Most people I know love tablets, and yet many also own and use a PC. It's ironic, but then there's a really good reason for this.
Tablets are great for surfing the web, reading an e-book and even for knocking out the odd email, but I'd hate to write anything lengthy using a touchscreen keyboard. Enter stage left, the notebook.
Where a tablet is a slim wedge of portable digital awesomeness, notebooks are also portable, but are ergonomic the same way bricks aren't. This said, even a cramped notebook keyboard is preferable for extended bouts of QWERTY bashing than an onscreen touch keyboard.
But what if you could have both? How does a tablet for surfing, and when you need it, and the ability to convert it into a notebook with a proper keyboard sound? Having tested several of these devices, I'm a definite convert to convertibles. Plunking down hard earned cash for a laptop or a tablet simply doesn't make sense when you can have both.
HP Envy X2 RRP $1,124.00
Seeing HPs ENVY x2 in action can be pretty disconcerting to the uninitiated. Sitting on a plane I managed to startle the poor person sitting next to me, who was convinced I'd snapped the screen clean off my laptop when I separated the tablet from its keyboard docking station. Thankfully re-docking the screen was dead easy and I managed to reassure the poor person that I hadn't torn the screen off my review unit.
Look and Feel
My initial impression of the ENVY x2 was that HP must be gearing up for a legal bunfight with Apple given its similarity to the Macbook Air. For a start, the ENVY x2 is supermodel skinny, exuding designer chic thanks via its brushed metal finish. Even when docked as a notebook the X2 seemed incredibly petite, putting the ultra back into Ultrabook.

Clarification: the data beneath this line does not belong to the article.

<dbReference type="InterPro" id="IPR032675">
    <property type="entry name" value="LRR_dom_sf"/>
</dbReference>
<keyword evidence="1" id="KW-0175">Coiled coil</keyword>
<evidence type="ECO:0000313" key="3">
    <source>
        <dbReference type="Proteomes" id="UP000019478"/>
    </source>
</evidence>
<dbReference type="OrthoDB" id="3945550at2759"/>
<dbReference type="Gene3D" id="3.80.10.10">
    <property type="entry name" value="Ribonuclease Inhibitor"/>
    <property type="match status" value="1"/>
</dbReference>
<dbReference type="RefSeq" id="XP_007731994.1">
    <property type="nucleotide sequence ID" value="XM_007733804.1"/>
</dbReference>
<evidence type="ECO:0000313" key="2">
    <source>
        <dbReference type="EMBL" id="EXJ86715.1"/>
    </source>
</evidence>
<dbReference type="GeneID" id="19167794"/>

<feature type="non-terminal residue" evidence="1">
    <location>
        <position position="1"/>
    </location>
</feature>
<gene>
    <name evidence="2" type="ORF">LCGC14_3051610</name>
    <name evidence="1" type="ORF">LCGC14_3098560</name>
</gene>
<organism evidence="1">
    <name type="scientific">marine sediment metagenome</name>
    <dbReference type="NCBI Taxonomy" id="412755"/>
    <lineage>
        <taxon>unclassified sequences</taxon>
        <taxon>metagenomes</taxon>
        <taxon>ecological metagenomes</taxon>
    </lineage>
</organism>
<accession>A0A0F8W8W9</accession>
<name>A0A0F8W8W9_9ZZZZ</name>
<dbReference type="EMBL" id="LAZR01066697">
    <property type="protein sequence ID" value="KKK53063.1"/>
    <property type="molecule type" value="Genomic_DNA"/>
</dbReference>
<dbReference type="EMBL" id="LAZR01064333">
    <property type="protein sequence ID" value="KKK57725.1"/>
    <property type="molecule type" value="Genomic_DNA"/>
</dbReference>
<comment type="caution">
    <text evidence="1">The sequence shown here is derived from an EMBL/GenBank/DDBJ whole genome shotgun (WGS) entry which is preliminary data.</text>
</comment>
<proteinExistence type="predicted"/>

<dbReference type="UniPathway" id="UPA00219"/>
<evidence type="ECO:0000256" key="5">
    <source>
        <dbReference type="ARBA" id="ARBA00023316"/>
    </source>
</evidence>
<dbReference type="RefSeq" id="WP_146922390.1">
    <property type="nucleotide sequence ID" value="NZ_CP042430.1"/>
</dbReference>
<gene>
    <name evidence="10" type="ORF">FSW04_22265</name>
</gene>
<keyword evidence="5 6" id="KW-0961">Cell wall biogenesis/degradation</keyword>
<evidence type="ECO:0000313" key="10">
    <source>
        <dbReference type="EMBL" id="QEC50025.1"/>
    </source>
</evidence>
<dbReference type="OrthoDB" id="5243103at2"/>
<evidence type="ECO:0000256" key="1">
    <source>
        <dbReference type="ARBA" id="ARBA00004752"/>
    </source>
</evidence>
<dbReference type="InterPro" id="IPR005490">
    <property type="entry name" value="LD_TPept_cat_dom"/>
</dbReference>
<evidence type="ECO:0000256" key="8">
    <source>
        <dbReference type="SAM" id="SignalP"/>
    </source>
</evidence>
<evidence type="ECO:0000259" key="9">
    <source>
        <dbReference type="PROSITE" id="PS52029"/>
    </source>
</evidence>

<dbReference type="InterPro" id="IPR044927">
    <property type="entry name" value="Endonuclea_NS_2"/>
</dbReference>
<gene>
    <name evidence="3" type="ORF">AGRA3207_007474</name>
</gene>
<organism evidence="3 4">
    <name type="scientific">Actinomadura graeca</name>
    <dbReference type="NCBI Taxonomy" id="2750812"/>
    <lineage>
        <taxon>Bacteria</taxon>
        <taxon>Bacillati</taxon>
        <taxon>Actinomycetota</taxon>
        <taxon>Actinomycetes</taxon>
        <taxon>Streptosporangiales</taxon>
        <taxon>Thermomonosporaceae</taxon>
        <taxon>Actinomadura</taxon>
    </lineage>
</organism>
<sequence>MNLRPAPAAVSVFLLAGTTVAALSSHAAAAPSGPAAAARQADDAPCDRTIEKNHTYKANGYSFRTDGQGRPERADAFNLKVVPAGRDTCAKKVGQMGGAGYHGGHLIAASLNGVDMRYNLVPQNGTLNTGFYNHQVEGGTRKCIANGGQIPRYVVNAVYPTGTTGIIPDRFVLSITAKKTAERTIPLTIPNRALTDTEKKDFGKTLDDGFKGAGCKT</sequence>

Where most other manufacturers resorted to a raft of ingenious tricks to craft their convertibles, HP made use of a simple but clever magnetic hinge system. When the screen/tablet is docked, the X2 looks like a perfectly normal ultra-skinny laptop. I'd be willing to wager that even after repeated use, the X2's screen is likely to stay firmly attached.
The Skinny on the X2
In terms of its tablet persona, the X2 ticks all the right boxes. Its 11.6" screen felt roomy and at 1.4Kgs, it felt comparable to an iPads heft. As a keyboard toting notebook, the X2 was also an anorexic 193mm thin.
If there's a downside with the X2, this is it - there's only so much real-estate on such a petite device and that limits the number of ports HP could include. The connectivity selection on the X2 isn't bad, it's just that an Ethernet port and a USB3 port would have sealed the deal.
On the keyboard dock there's three USB 2.0 ports, an HDMI port, 3.5mm audio connection, and an SD card reader. The X2 tablet has a micro-SD card slot, plus a headphone jack.
Battery life-wise, the additional battery in the X2's keyboard dock meant it barely broke a sweat running for 13 hours 33 minutes.
The X2's 11.6" display sports a 1366 x 768 resolution, which whilst lower than the Dell XPS 12 or Viao Duo was still stunning. Viewing angles were excellent. Where the current crop of el cheapo android tablets often trade display quality for price, the X2's screen was vivid, and colours were accurately portrayed.
Being a touch screen, it was also a fingerprint magnet, but was responsive and accurate - nicer still, its touch screen smarts worked in laptop mode. This made all the difference when it comes to Windows 8 touch centric interface - The clickpad was barely used.
Typing on the X2 will be immediately familiar to anyone who owns an Ultrabook. Key travel is shallow, which is okay for touch typists. For those used to a full-sized piece of QWERTY real estate, it might take some adjusting to.
All told, the X2's keyboard wasn't that shabby and in use, felt a lot like the scrabble tile keys on my Acer S3 ultra-book. About the only negative was the lack of backlighting. The X2's touchpad is annoyingly a click-pad - if you push down on it's the lower right side, you'll get a right click (you can push downwards elsewhere for a left-click). I found the touchscreen more usable.
The X2 wins on a design basis, and its battery life led the pack hands down thanks to the additional battery in its keyboard dock.
About the only fly in the ointment is the lack of any real processing muscle - Its Atom processor is likely to struggle compared to the core i5 or i7 in the Dell XPS12 or Ausus's Tai Chi. This said for most tasks barring HD video editing or decoding the human genome, the X2 is a perfectly good choice.
Dell XPS 12 RRP$2,199